In a hardboiled 1950s tale of robbery, murder, and retribution, a retired cop turned hotel detective uses his sleuthing skills to track down the gangster responsible for assaulting his stepson.
The Men from the Boys, first published by Harper in 1956, is a tough and fast-paced crime novel by Ed Lacy, the pseudonym of Edgar Award-winning American novelist Len Zinberg who died in 1968.
Much of Lacy’s work, largely suspense and mystery fiction, dealt with racial discrimination, and he is noted for his four influential novels featuring African American heroes, private eye Toussaint ‘Touie’ Marcus Moore and police detective Lee Hayes.
Often favourably reviewed in publications like The New Yorker, Library Journal and The New York Times, his books sold 28 million copies and were printed in 12 countries.
In The Men from the Boys, an entertaining standalone mystery, the main protagonist, Marty Bond, is a cynical, roughneck anti-hero with a violent streak and a disreputable past. Once a respected New York City cop who was forced to retire to avoid a scandal, he now works as a detective at a ‘fleabag’ hotel.
In fact, he has a ‘sweet deal’ going – in addition to his police pension and ‘the pocket money the hotel insisted was a salary,’ he pulls in over two hundred tax-free dollars a week through his ‘various side rackets,’ some of which entail extracting money from disorderly hotel guests through violence, and acting as pimp to ten working girls.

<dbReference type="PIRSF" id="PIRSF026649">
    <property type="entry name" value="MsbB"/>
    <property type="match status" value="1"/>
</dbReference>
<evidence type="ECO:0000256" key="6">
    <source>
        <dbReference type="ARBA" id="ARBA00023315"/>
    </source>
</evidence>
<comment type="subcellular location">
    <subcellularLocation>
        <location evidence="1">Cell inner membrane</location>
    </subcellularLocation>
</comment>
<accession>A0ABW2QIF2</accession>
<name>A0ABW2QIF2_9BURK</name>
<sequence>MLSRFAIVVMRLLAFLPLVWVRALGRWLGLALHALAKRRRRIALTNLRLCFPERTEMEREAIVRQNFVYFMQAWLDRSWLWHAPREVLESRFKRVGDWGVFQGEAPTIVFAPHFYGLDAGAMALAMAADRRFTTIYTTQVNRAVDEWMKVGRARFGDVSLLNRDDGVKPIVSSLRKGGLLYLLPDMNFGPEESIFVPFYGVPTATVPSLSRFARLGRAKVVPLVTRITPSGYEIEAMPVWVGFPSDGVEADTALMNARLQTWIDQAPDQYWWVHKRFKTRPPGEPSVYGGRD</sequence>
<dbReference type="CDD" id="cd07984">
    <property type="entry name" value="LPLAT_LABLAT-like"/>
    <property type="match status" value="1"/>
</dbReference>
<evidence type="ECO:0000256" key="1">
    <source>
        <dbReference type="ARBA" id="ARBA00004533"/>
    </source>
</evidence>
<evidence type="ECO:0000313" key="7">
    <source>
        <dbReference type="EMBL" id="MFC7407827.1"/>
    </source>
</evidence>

His objectives change when his doctor tells him he has a tumour in his gut and refers him to a specialist. Convinced he has terminal cancer, Marty becomes suicidal and even more reckless, as well as downright fearless.
Then his stepson, Lawrence, an auxiliary police volunteer who is preparing to take the police exam, seeks his advice, inadvertently drawing Marty into a puzzling and highly dangerous case.
While on patrol duty, Lawrence found a local butcher trussed up and raving that he had been ‘robbed of fifty thousand dollars by two teenage kids,’ but then quickly retracted his theft claim. Lawrence later read that ‘two young hoodlums from the West Side were shot to death in a gas-station hold-up’ and believes there is a connection.
Ignoring the advice of his sergeant, lieutenant and Marty to mind his own business, Lawrence investigates the butcher further and is beaten so badly that he winds up in hospital.
Marty’s ex-wife Dot, ‘appealing to the mean streak’ in him, manages to persuade Marty to use his strength, cruelty and toughness for good for a change by going after the culprits and getting ‘revenge.’
And so Marty picks up the investigation where Lawrence left off and, using his police connections and his detective instincts, he gradually begins to unravel the mystery and uncover a much greater crime.
Frank, provocative and untamed, Marty Bond is an impressively colourful, distinctive character whose presence makes this competent mystery novel infinitely more enjoyable. He’s bigoted and morally deficient, and when he doesn’t wound with his tongue, he lets his powerful fists do the talking.
Lacy expertly manages to bring a sympathetic aspect to the mean, hard-edged Marty, and for all his crude, derogative talk, the reader can’t help but root for him and want to find out how the story ends.
(Stark House Press, paperback, £7.65)